First Research Grant made by Team Lewis Trust

First Research Grant made by Team Lewis Trust

Yesterday was a very important and exciting day for our charity. We made our first grant to help fund a research project into T-ALL! This is what our work and the tremendous efforts of everyone who fundraises for us  is ultimately about.

Dr Frederik van Delft and his team at Wolfson Childhood Cancer Research Centre, Newcastle University are investigating ways of overcoming drug resistance in relapsed and refractory T-cell leukaemias and whether new combinations of existing leukaemia drugs could offer a way of doing this.
We have supported Action Medical Research's overall funding of this 3 year study with a £10,000 grant.

Yesterday we visited Dr van Delft and his team to learn more about the project. One aspect we particularly liked was that - if the research pans out as hoped - it could be quite quickly brought to a human trial and start making a difference sooner. It means so much to us personally and to Lewis' memory to be able to support work like this. Their passion and determination to make a difference with their work reinforced our determination to do the same.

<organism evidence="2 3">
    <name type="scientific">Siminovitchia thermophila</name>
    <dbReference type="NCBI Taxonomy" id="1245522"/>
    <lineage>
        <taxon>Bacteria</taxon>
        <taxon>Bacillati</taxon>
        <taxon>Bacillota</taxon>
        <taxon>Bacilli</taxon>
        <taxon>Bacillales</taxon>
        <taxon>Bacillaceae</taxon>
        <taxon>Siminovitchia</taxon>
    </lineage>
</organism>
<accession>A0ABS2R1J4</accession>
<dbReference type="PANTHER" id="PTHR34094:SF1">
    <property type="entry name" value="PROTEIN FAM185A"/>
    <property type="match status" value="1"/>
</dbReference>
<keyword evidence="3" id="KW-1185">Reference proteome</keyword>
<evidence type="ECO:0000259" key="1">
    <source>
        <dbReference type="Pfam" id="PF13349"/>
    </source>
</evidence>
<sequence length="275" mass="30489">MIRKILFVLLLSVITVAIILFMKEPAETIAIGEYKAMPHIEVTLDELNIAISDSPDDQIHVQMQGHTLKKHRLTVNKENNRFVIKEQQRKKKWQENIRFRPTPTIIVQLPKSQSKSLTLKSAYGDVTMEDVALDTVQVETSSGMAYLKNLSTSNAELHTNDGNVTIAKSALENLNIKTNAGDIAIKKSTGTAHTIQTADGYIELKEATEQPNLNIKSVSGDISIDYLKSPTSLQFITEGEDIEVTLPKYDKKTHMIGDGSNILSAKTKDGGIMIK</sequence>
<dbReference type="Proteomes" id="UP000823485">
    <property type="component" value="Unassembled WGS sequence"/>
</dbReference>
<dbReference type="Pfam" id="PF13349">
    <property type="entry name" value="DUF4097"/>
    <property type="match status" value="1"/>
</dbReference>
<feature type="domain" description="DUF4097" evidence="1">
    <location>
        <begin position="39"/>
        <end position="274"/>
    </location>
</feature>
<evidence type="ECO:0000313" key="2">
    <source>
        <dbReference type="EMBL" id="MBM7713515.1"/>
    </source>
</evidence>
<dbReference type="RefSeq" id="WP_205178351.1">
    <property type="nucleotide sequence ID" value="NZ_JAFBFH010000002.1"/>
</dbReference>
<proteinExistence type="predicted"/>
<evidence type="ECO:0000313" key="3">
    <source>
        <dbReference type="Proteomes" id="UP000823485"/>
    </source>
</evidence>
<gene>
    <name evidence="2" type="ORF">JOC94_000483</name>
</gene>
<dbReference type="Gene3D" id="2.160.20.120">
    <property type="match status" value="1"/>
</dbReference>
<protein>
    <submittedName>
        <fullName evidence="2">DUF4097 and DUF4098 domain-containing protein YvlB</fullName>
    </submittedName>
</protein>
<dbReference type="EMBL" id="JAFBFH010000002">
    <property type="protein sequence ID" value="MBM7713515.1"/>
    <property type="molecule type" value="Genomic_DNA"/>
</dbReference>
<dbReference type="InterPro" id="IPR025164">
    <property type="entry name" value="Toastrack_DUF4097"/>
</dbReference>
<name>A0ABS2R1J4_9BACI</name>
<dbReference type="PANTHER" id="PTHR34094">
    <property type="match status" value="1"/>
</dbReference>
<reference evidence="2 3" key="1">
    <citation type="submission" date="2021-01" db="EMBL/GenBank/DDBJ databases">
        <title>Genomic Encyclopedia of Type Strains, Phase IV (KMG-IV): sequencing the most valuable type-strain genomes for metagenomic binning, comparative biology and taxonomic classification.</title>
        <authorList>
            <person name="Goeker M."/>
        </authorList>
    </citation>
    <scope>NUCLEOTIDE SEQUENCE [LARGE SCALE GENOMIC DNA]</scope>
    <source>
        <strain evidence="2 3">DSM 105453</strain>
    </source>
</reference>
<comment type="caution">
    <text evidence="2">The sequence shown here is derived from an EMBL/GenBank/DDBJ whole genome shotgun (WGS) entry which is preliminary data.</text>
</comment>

How could this research help?

“Our aim is to develop a new treatment approach that will improve survival for children and young people with T-ALL that has come back,” says Dr van Delft.

Dr van Delft is building on his previous laboratory work, which found that a combination of two existing drugs used to treat leukaemia – dasatinib (DAS) and dexamethasone (DEX) – could be an effective way to reverse drug resistance and kill T-ALL cells.

The team will now carry out more laboratory experiments to find out if and why these drugs might work better together for treating drug-resistant cancers. They will also search for specific characteristics of a child’s cancer cells that can help predict how well their disease will respond to this treatment.

“If our results look promising, we aim to test this drug combination in an international trial – selecting the children with relapsed T-ALL who are most likely to benefit,” says Dr van Delft.



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